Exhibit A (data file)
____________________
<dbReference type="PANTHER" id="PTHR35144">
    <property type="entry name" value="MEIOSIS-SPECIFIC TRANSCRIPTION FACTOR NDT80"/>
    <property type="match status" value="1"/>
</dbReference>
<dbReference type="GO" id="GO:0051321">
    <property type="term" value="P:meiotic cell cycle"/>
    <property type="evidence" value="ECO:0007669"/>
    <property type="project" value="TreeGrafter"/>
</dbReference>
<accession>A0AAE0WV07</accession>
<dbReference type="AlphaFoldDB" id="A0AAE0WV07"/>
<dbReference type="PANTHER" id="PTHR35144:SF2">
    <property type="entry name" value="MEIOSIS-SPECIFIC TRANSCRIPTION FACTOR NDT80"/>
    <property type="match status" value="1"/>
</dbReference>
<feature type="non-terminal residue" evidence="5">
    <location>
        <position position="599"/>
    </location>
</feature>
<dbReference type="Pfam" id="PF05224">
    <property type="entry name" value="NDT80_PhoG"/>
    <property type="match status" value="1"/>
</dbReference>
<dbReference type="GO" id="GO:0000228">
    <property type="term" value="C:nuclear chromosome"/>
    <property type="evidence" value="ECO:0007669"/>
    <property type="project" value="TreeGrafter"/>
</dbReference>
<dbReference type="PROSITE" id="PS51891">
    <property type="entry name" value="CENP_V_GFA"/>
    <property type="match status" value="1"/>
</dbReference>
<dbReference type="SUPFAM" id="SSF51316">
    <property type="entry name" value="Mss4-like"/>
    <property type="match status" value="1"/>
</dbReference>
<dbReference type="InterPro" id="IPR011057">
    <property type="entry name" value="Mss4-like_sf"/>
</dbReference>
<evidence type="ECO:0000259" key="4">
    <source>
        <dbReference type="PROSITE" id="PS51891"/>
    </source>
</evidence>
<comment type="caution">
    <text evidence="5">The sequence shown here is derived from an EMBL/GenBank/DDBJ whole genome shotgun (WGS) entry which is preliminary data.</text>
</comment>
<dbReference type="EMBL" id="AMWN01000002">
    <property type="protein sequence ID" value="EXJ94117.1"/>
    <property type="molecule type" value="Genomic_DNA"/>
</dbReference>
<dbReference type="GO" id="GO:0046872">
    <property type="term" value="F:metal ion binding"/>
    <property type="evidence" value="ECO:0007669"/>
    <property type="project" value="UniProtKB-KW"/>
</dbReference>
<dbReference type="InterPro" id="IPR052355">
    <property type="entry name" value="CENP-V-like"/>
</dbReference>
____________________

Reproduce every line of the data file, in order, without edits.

<dbReference type="PANTHER" id="PTHR35144">
    <property type="entry name" value="MEIOSIS-SPECIFIC TRANSCRIPTION FACTOR NDT80"/>
    <property type="match status" value="1"/>
</dbReference>
<dbReference type="GO" id="GO:0051321">
    <property type="term" value="P:meiotic cell cycle"/>
    <property type="evidence" value="ECO:0007669"/>
    <property type="project" value="TreeGrafter"/>
</dbReference>
<accession>A0AAE0WV07</accession>
<dbReference type="AlphaFoldDB" id="A0AAE0WV07"/>
<dbReference type="PANTHER" id="PTHR35144:SF2">
    <property type="entry name" value="MEIOSIS-SPECIFIC TRANSCRIPTION FACTOR NDT80"/>
    <property type="match status" value="1"/>
</dbReference>
<feature type="non-terminal residue" evidence="5">
    <location>
        <position position="599"/>
    </location>
</feature>
<dbReference type="Pfam" id="PF05224">
    <property type="entry name" value="NDT80_PhoG"/>
    <property type="match status" value="1"/>
</dbReference>
<dbReference type="GO" id="GO:0000228">
    <property type="term" value="C:nuclear chromosome"/>
    <property type="evidence" value="ECO:0007669"/>
    <property type="project" value="TreeGrafter"/>
</dbReference>
<dbReference type="PROSITE" id="PS51891">
    <property type="entry name" value="CENP_V_GFA"/>
    <property type="match status" value="1"/>
</dbReference>
<dbReference type="SUPFAM" id="SSF51316">
    <property type="entry name" value="Mss4-like"/>
    <property type="match status" value="1"/>
</dbReference>
<dbReference type="InterPro" id="IPR011057">
    <property type="entry name" value="Mss4-like_sf"/>
</dbReference>
<evidence type="ECO:0000259" key="4">
    <source>
        <dbReference type="PROSITE" id="PS51891"/>
    </source>
</evidence>
<comment type="caution">
    <text evidence="5">The sequence shown here is derived from an EMBL/GenBank/DDBJ whole genome shotgun (WGS) entry which is preliminary data.</text>
</comment>
<dbReference type="EMBL" id="AMWN01000002">
    <property type="protein sequence ID" value="EXJ94117.1"/>
    <property type="molecule type" value="Genomic_DNA"/>
</dbReference>
<dbReference type="GO" id="GO:0046872">
    <property type="term" value="F:metal ion binding"/>
    <property type="evidence" value="ECO:0007669"/>
    <property type="project" value="UniProtKB-KW"/>
</dbReference>
<dbReference type="InterPro" id="IPR052355">
    <property type="entry name" value="CENP-V-like"/>
</dbReference>